Salehi, on Sunday reiterated that he regretted last month`s
storming of the British embassy in Tehran, but asserted that
the incident was "not foreseeable."
"The incursion into the embassy was not foreseeable...
The protest had the necessary permission and was supposed to
be held within the law," he said, according to the Mehr news
"However, we regret what happened, which in my view was
not called for," he was quoted as saying.
Britain closed its embassy in Tehran the day after the
November 29 assault on the mission by Iranian pro-regime
protesters, saying that they could have only acted with the
consent of the Iranian authorities.
It also ordered Iran`s embassy in London closed, and
reduced diplomatic ties to the minimum.
International outrage at the attack was widespread and
raised already high tensions over Iran`s controversial nuclear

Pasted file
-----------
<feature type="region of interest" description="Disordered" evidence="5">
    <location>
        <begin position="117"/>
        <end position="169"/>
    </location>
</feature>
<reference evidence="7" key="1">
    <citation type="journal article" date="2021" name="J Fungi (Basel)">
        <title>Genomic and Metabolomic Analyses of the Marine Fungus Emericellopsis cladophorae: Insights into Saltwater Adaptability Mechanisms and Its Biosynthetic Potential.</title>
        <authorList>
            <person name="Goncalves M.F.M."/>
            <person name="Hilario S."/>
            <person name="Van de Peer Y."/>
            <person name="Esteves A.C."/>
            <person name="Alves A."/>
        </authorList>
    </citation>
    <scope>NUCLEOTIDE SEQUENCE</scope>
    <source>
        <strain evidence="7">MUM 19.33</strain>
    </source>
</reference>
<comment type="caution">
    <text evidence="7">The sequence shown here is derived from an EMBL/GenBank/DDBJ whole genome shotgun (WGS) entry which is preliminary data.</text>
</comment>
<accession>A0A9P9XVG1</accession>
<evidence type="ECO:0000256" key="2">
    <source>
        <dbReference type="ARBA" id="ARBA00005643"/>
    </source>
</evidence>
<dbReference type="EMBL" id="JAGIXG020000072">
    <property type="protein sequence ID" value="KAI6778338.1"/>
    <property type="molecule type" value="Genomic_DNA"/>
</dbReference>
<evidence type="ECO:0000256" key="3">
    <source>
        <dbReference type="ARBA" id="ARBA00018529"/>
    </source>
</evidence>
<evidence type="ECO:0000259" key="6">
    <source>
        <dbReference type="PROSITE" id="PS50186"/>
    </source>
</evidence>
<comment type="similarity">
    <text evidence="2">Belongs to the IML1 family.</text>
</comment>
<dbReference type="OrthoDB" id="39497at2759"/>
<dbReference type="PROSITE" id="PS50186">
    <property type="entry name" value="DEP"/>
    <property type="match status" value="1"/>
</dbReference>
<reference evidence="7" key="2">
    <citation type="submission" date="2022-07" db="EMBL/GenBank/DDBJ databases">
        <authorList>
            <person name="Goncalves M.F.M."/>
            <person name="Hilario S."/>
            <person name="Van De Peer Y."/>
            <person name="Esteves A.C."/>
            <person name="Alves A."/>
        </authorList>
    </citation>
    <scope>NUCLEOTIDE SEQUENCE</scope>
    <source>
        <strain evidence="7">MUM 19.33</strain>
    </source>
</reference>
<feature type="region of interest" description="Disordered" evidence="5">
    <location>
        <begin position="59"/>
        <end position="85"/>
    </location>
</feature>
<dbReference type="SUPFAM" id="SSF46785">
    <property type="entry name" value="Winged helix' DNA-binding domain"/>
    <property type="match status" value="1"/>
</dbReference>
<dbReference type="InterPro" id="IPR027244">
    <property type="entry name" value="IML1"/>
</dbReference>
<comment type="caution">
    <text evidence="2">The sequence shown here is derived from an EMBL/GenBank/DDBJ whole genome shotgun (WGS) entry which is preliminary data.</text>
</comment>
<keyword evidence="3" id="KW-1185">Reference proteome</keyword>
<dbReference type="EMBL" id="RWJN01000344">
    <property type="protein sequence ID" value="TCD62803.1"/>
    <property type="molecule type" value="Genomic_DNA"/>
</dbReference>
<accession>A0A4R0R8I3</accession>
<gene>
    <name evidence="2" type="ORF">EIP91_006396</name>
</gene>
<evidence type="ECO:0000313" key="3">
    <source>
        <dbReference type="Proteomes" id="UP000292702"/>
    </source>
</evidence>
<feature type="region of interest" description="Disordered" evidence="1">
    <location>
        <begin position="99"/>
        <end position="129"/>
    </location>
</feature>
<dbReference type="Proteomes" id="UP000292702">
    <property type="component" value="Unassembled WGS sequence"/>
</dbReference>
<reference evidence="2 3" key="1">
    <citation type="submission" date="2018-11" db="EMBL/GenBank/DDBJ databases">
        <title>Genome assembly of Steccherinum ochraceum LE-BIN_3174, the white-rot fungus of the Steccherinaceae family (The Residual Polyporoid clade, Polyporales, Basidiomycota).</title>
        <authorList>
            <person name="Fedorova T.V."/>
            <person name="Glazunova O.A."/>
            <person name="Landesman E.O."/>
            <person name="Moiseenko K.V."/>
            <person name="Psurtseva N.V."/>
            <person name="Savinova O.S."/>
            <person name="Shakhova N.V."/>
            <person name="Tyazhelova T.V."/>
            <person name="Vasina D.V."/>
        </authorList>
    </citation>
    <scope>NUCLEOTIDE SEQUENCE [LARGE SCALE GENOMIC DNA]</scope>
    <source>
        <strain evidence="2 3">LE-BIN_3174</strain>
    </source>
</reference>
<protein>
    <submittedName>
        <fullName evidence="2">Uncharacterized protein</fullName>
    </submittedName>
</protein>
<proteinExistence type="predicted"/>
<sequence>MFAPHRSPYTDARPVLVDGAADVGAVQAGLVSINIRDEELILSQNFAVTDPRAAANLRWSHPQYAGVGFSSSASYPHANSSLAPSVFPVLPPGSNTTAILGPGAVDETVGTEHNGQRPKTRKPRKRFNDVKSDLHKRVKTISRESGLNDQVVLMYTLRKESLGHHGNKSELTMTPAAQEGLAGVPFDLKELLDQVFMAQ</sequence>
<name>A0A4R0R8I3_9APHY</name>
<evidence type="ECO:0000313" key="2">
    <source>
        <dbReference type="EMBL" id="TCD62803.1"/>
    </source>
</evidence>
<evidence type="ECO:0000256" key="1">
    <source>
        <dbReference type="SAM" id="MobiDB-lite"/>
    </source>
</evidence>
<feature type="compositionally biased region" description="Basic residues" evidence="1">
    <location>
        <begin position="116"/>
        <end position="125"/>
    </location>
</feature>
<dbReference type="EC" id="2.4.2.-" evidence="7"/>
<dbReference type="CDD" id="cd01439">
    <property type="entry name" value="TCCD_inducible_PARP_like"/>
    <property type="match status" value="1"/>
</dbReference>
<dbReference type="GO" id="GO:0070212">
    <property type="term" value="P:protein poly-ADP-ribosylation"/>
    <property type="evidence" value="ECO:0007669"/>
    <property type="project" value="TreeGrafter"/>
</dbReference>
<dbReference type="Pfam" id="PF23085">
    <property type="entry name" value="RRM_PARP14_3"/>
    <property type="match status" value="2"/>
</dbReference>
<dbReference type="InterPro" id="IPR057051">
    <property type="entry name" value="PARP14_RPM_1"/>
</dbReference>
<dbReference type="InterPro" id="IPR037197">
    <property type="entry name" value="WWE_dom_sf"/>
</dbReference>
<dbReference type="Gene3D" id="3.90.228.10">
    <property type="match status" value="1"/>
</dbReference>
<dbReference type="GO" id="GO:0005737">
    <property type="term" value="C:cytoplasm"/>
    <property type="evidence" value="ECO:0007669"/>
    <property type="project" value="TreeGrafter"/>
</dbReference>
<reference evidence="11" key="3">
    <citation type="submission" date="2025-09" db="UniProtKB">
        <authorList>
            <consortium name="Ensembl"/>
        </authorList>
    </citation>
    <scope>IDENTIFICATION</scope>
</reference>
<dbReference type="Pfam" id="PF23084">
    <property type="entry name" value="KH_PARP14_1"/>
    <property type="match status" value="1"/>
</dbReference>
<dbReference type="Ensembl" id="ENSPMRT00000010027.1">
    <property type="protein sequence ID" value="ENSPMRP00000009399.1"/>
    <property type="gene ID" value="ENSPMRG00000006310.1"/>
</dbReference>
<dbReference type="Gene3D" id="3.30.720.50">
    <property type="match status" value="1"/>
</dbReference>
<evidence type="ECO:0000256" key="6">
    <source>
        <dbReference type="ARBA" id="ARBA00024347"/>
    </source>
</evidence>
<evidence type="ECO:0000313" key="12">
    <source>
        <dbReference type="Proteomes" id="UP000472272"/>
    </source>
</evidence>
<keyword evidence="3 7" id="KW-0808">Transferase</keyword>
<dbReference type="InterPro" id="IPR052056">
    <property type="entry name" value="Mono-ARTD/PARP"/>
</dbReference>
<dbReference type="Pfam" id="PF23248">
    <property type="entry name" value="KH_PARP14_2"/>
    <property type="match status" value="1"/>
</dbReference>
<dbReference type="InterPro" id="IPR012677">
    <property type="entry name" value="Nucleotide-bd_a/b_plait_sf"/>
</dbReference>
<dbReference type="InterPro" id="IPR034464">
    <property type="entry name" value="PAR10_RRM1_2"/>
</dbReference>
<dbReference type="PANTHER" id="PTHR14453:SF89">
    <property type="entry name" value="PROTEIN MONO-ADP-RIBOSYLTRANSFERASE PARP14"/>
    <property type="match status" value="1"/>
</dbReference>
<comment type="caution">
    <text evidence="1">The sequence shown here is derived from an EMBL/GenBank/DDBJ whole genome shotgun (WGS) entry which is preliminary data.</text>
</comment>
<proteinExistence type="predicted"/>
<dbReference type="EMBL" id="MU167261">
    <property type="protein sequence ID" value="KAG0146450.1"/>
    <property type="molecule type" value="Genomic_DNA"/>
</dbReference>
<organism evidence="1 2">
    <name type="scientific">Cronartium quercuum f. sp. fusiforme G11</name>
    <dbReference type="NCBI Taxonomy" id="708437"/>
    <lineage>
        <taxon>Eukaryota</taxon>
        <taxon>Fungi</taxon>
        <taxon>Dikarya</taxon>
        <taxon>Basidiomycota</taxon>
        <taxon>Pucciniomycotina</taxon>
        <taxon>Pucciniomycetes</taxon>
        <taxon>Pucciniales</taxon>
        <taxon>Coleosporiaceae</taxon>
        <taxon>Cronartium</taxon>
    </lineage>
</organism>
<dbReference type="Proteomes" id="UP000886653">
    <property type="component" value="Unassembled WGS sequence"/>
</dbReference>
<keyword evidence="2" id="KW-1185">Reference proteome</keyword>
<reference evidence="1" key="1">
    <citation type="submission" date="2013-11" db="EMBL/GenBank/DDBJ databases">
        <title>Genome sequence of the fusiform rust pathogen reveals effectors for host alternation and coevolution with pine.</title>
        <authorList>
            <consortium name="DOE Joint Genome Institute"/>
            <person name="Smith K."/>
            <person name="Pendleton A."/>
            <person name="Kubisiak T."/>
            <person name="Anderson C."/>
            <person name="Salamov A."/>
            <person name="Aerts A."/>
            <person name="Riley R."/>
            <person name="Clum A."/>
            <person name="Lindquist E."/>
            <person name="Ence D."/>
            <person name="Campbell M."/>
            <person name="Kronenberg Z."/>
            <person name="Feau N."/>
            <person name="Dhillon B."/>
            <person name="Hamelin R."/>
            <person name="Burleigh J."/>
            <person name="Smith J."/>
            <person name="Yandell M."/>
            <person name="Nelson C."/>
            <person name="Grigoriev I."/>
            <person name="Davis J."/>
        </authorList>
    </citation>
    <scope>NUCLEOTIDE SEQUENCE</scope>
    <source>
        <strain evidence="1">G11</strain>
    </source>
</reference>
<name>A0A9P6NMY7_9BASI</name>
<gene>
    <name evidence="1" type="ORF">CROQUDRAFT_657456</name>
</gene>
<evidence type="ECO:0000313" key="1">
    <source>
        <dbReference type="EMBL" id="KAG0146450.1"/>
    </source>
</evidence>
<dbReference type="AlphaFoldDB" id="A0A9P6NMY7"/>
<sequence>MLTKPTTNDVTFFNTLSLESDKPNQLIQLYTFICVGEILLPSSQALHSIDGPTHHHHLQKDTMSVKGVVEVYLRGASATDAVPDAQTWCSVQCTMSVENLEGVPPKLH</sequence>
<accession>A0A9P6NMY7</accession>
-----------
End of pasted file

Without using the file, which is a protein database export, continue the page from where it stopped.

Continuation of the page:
Iranian officials, who supported the demonstration in
front of the British embassy to express anger over new Western
sanctions levelled at Tehran, have been sending mixed messages
over the storming of the embassy.
Salehi and the foreign ministry from the start expressed
regret at the attack.
But parliamentary speaker Ali Larijani and influential
clerics have defended the protesters` actions, saying they
were furious at decades of British meddling in Iran.
President Mahmoud Ahmadinejad and other top leaders have
stayed silent on the attack.
Salehi implied that British officials had overreacted by
withdrawing its diplomats from Tehran, accusing them of
"becoming more Catholic than the Pope," according to Mehr.
He also criticised Britain`s decision to cut off all
contact with Iran`s financial sector, including its central
bank, as part of the new unilateral sanctions.